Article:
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Americans with Disabilities Act, Law Enforcement, and the Deaf:

By Kevin B. Young


"ADA, State and Federal Guidelines Concerning Law Enforcement as pertaining to People who are Deaf or Hard of Hearing"

As set forth by the Americans with Disabilities Act of 1990, with additional amendments made in 2008, the definition of a disabled individual has three major conditions:

*  Physical or mental impairment that severely inhibits a life activity
*  A documented or record of said impairment
*  Classified as having an impairment by an acknowledgeable authority

Needless to say, hard of hearing or deaf individuals -- with respect to the individuals, are lawfully considered to have a disability. As such, ADA standards mandate additional effort from law enforcement to safeguard constitutional rights when dealing with deaf or hard of hearing individuals. While there has been numerous articles produced by the ADA, this paper will analyze an article released in January 2006 titled, "Communicating with People Who Are Deaf or Hard of Hearing" and correlated federal and state litigation relevant to standard police procedure concerning provisions of the ADA.

The focal point of this article highlights what law enforcement agencies are mandated or lawfully compelled to do when dealing with a deaf or hard of hearing suspect. As stated in the article, law enforcement agencies must provide reasonable accommodation for effective communication when in a situation that safely allows for it. This includes provisions of hearing aids and interpreters if requested by the case in point. Officers in Victoria County, Texas were found to be criminally liable as per violation of Sec. 12132 and Sec. 504 of the Americans with Disabilities Act and the Rehabilitation Act- respectively.

That State Court found officers to have intentionally discriminated against the plaintiff, whom was stopped in a traffic situation and given multiple sobriety tests. Now, correlating with the ADA's guidelines for communicating with deaf and hard of hearing, the officers failed to acknowledge the suspects disability and also failed to provide reasonable accommodations for effective communication. Instead, the officer treated the suspect as an individual without the hearing disability, using a series of standard sobriety tests strictly constructed for non-hearing disabled individuals.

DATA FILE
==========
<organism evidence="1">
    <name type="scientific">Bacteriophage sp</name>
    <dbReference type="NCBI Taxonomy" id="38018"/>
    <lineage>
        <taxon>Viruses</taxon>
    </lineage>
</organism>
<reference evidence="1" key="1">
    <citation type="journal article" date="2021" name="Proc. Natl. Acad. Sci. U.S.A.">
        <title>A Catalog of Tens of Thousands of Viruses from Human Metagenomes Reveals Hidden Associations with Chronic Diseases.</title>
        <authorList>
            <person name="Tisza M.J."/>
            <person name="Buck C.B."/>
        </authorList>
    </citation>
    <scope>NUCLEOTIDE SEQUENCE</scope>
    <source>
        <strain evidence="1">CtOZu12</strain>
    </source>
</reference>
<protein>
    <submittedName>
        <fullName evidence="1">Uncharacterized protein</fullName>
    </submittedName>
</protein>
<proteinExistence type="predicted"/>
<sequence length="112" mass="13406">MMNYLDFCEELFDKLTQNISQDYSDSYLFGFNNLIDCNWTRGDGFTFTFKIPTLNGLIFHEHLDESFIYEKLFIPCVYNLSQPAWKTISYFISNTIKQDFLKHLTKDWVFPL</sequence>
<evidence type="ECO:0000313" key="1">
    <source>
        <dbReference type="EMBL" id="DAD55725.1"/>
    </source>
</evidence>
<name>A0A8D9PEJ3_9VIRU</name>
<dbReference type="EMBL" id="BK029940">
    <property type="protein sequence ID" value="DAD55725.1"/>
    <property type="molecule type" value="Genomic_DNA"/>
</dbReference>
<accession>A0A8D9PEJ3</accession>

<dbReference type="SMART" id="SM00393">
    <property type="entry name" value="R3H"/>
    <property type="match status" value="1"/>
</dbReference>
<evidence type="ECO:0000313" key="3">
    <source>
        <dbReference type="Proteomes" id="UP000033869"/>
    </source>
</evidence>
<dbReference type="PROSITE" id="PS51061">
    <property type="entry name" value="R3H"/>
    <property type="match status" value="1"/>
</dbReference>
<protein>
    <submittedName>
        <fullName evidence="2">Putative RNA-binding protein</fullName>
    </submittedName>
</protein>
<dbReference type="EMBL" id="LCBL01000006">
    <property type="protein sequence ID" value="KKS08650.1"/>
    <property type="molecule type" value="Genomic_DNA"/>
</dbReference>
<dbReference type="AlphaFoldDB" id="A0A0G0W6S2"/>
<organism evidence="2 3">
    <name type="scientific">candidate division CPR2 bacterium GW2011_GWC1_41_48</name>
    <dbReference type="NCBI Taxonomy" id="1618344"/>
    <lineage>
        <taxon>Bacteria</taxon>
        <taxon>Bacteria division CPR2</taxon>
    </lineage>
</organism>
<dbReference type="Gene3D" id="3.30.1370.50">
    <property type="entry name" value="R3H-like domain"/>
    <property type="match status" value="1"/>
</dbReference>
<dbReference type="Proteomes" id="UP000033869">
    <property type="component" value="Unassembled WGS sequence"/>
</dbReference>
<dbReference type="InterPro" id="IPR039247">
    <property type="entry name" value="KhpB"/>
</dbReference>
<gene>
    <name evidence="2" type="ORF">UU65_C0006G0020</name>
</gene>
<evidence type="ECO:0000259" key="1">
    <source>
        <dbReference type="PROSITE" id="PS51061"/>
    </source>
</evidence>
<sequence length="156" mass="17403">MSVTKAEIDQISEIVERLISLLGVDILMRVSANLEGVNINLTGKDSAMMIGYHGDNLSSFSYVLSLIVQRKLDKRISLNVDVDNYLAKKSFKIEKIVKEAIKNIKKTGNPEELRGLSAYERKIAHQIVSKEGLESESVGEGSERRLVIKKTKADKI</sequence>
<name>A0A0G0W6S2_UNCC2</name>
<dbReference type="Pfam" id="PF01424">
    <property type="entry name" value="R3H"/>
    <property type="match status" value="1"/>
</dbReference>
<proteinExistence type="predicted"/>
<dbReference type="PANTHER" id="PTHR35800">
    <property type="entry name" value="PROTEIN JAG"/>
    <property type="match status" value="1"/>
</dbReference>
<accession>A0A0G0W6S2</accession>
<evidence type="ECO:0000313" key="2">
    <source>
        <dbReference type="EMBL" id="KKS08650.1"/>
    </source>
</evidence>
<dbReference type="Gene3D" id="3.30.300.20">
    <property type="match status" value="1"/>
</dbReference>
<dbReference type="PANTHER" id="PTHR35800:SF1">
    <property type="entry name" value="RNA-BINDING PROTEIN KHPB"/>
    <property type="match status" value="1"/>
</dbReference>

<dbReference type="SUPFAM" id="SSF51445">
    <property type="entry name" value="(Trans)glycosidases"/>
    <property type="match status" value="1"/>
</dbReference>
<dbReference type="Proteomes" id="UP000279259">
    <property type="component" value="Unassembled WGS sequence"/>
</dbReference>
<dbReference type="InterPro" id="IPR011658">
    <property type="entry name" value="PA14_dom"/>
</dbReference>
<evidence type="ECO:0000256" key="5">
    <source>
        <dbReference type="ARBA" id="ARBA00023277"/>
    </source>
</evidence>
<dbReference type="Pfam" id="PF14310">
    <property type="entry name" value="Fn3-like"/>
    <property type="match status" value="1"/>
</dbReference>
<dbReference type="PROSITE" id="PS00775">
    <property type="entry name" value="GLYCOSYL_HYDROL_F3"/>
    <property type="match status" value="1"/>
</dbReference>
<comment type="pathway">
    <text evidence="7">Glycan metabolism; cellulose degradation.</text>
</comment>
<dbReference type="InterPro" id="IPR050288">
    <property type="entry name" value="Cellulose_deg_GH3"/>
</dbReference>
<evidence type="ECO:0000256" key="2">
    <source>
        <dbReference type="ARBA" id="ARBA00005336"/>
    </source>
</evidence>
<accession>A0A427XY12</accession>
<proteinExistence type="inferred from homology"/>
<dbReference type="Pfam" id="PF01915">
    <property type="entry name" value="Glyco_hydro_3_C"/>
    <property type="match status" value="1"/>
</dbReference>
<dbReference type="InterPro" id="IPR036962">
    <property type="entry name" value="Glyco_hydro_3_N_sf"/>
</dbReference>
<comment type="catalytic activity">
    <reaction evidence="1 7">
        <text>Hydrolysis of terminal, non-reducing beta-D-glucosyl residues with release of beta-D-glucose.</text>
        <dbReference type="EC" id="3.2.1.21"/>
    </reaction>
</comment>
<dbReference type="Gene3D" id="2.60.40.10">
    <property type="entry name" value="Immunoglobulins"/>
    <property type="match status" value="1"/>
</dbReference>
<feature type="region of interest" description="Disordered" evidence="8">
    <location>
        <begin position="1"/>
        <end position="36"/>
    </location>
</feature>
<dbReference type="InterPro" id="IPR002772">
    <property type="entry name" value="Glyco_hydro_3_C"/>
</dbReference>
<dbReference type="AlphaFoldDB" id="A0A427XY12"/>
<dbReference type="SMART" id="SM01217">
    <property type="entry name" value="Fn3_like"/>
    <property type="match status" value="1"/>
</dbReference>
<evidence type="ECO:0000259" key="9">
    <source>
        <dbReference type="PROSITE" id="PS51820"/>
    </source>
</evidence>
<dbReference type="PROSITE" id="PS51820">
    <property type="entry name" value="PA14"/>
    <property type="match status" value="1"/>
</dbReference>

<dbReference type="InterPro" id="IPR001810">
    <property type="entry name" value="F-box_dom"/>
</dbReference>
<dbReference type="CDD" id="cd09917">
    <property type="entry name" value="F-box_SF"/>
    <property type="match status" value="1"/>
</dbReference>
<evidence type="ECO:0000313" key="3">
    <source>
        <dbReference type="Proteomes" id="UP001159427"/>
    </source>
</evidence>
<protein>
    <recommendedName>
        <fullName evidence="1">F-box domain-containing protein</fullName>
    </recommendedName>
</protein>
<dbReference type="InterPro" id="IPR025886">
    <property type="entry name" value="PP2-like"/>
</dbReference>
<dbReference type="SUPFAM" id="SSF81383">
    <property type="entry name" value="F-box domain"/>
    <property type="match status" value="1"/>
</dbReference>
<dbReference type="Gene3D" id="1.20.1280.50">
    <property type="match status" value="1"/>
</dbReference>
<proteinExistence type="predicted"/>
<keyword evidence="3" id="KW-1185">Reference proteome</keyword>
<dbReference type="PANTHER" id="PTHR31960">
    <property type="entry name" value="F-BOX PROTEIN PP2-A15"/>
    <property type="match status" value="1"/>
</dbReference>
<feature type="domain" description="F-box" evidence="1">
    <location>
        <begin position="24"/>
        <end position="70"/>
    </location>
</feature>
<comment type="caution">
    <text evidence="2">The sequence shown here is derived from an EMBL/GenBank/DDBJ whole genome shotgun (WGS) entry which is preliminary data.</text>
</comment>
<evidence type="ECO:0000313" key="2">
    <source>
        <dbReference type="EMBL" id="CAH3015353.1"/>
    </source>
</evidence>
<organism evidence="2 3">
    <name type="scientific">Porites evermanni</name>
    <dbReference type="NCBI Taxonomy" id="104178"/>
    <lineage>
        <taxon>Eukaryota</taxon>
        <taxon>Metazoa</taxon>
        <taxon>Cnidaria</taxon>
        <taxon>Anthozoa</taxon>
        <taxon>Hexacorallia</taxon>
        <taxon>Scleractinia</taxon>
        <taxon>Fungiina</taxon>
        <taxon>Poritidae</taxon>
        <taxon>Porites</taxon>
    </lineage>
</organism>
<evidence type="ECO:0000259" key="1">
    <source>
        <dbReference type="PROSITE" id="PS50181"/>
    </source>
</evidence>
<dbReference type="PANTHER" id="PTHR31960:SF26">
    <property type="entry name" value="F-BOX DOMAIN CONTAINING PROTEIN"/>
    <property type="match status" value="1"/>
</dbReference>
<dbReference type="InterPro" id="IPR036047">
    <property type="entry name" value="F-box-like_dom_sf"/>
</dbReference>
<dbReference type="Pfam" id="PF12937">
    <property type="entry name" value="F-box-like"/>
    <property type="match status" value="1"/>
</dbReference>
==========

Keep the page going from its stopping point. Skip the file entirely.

A federal appeals court of an unknown district, later upheld this decision and solidified the jurisprudence of mandated accommodations for communicating with deaf and hard of hearing. In review of the ADA's guidelines for communication, law enforcement are given a series of hypothetical situations constructed to help officers determine when an interpreter or accommodation is needed. In traffic cases, reasonable suspicion allows for officers to stop any vehicle. If the driver or concerning individual(s) in the vehicle are deaf or hard of hearing, the officer can take out a note/pen and convey his words through text.

For exigent situations such as responding to a domestic violence call, if officers are faced with violent or any felonious and threatening elements, officers have the right to forgo ADA protocol and act according to standard police procedures. In Tucker V Tennessee, the State court found the petitioners -- whom are deaf, to have no right to lawsuit against officers who arrested them without first providing communication aids and services. The State Court ruled that because of the severity of the situation- responding to potential violence, and also actual violence, officers had the right to forgo ADA protocol.

The totality of the ADA strives to inhibit the potential for discrimination against Americans with disabilities. The U.S. Department of Justice has provided guidelines for effective communication between law enforcement officers and deaf or hard of hearing individuals.


Communicating with People Who Are Deaf or Hard of Hearing: ADA Guide for Law Enforcement Officers, January 2006. U.S. Department of Justice, Civil Rights Division; Disability Rights Section. Retrieved From:

Farber, J, Bernard. (2009). Police Interactions with Deaf Persons: Civil Liability Law Section. AELE Monthly Law Journal, March Edition, 3rd Issue, Pages 101-109.

The Americans with Disabilities Act of 1990 (ADA) As Amended by the Amendments Act of 2008. Retrieved From:



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